New publication: An “unprecedented” map of Joshua tree populations

The satellite images provided in Google Maps have sufficient resolution to pick out Joshua trees, especially if the image captures the shadows cast by the trees’ distinctive branching. Esque et al. (2023) used Google Maps imagery to map the distribution of Joshua trees in exceptionally fine detail. Left panel: Google Maps image near Mojave, California, with large Joshua trees indicated by arrows. Right panel: Joshua trees at the same site in spring 2023 (jby).

One of the biggest challenges for studying biodiversity is answering a seemingly simple question, where does this species live? If we know where a species occurs, we can describe the habitat that it needs, assess how large and stable its populations are, and make informed predictions about what will happen to those populations if we develop its habitat, or as climate change alters the conditions in that habitat. But even for a species as distinctive and visible as Joshua trees — Yucca brevifolia and Y. jaegeriana, which are the biggest plants in most of the landscapes where they grow — our records may be surprisingly spotty.

In the case of Joshua trees, we’ve long relied on very general range maps, especially this one, which was published by the US Geological Survey in 2003, and derived from a hand-drawn map dating back to the 1970s. It covers major regions of the trees’ habitat, but the resolution is crude compared to the environmental data we have for this region, and in places it’s straight-up incorrect. We can use partial data like that map and higher-density point observations of the trees on the landscape to extrapolate their complete range using species distribution models — but these are still not complete data. As the Joshua Tree Genome Project collaborators noted in our recent review of conservation issues across the Mojave Desert, poor knowledge of the trees’ distribution limits our ability to plan for their protection as climate change reshapes the Mojave, and as we build out renewable wind and solar energy capacity in the region.

Range map of Joshua trees published by Cole et al. (2003), via Data Basin.

Joshua Tree Genome Project collaborator Todd Esque, an ecologist at the USGS Western Ecological Research Center, realized a few years ago that there might be a way to map Joshua trees’ distribution right under our noses: in the satellite images that Google Maps provides as a base layer for navigation. Because Joshua trees are so much bigger than most other Mojave Desert plants — and because their outreaching, twisty branches cast distinctive shadows, as you can see in the image at the top of this post — it’s possible to spot individual trees in a Google Maps satellite image.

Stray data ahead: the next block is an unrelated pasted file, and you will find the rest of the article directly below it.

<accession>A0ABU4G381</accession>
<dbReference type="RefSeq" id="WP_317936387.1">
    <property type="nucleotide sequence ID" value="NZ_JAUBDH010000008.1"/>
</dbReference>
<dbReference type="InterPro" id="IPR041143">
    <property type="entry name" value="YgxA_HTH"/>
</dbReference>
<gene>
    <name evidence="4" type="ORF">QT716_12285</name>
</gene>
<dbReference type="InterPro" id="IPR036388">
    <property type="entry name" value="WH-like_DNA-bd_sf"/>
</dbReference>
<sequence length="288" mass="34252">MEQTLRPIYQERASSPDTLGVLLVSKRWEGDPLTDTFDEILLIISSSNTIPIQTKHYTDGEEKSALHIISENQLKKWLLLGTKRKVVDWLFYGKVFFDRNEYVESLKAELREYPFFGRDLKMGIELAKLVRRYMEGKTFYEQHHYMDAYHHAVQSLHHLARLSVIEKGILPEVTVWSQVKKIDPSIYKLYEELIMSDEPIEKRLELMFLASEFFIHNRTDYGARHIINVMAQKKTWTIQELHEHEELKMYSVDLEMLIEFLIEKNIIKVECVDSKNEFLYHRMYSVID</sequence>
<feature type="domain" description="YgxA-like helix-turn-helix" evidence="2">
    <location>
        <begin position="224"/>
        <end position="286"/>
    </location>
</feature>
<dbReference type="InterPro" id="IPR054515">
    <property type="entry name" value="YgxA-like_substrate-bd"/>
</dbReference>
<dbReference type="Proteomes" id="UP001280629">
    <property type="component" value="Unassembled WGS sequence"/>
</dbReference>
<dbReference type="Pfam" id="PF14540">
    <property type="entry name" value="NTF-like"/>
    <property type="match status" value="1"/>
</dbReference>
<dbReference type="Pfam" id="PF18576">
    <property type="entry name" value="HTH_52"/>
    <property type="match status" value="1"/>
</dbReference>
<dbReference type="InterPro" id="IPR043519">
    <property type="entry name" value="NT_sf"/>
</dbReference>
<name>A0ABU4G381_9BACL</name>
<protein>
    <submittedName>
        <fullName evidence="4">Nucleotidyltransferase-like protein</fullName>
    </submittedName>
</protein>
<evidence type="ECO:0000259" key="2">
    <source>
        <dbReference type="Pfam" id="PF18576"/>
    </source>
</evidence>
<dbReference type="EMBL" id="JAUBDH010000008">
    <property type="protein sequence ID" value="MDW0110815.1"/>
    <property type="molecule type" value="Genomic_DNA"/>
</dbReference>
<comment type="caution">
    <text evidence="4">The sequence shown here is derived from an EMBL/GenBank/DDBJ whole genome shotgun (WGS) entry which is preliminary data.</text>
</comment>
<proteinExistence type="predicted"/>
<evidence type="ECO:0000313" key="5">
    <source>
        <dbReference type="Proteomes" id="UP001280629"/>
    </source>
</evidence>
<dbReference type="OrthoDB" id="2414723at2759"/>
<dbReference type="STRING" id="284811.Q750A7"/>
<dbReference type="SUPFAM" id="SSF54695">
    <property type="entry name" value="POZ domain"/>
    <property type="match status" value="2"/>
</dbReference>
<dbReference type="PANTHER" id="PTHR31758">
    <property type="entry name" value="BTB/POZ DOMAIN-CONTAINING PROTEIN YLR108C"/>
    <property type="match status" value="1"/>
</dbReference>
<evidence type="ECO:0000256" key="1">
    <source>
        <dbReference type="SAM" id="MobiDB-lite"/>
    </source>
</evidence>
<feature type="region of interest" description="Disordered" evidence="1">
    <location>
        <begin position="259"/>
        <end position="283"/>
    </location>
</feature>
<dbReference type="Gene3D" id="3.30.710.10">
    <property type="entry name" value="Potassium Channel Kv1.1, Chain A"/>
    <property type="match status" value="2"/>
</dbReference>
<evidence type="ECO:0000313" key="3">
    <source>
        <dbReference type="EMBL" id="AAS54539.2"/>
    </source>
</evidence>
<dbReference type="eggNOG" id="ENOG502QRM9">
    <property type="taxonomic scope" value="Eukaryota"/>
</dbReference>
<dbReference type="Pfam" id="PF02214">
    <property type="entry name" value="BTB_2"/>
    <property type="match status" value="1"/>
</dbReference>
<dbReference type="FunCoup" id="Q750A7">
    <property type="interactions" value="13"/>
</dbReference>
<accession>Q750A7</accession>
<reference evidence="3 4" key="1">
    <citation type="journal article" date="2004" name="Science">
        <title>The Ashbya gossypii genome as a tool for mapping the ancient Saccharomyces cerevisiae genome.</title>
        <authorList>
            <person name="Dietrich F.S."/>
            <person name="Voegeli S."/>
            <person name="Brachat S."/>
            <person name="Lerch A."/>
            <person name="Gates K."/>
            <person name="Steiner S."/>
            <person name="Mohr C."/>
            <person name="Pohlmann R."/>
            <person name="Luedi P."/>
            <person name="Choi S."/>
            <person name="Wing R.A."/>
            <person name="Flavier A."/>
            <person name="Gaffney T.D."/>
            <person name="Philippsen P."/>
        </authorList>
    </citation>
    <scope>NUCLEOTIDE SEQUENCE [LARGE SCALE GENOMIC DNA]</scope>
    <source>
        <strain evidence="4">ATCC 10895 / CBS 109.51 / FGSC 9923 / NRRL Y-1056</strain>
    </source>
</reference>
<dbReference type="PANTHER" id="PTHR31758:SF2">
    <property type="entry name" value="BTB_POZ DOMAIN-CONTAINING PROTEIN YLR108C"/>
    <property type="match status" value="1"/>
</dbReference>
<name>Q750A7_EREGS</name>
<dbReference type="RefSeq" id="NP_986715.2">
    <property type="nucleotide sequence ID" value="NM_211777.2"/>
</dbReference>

Todd and his research team divided the Mojave into hundreds of thousands of grid cells 500 meters × 500 meters and systematically searched for Joshua trees in the Google Maps imagery in each cell, validating their findings with on-the-ground surveys in more than 29,000 cells. This produced an empirical map of Joshua trees’ range for most of the Mojave, at the resolution of the quarter-square-kilometer (less than 62-acre) grid cells. For a big region in southern Nevada, though, Google Maps satellite imagery is obfuscated — because this region contains Nellis Air Force Base and the Nevada Nuclear Test Site. To cope with that, Todd’s team used the empirical observations from more than 600,000 grid cells to build a species distribution model that let them interpolate Joshua trees’ distribution within the region where they couldn’t obtain good satellite imagery.

An ultra-fine-scale map of Joshua tree habitat, predicted by a species distribution model using records of the trees’ presence and absence in Google Maps imagery across 672,043 grid cells. (Figure 4 from Esque et al. 2023)

The resulting range map (above) is an unprecedented resolution of Joshua trees’ geographic range — there are, I think, few species as widespread as the eastern and western Joshua trees whose ranges are known to this degree of precision. It aligns pretty well with our prior understanding of where Joshua trees grow, but it points up populations in remote regions of the Mojave that haven’t been well documented because they’re so hard to get to. Todd and the USGS team also applied the data to compare the habitats of the two Joshua tree species, and identified quite a bit of overlap, but also substantial differences.

I was very happy to be a small part of putting it all together for a peer-reviewed article, and I’m extremely excited for the many other ways we’ll be able to use this data. For more details, take a look over the full paper, published Open Access in Frontiers in Evolution and Ecology.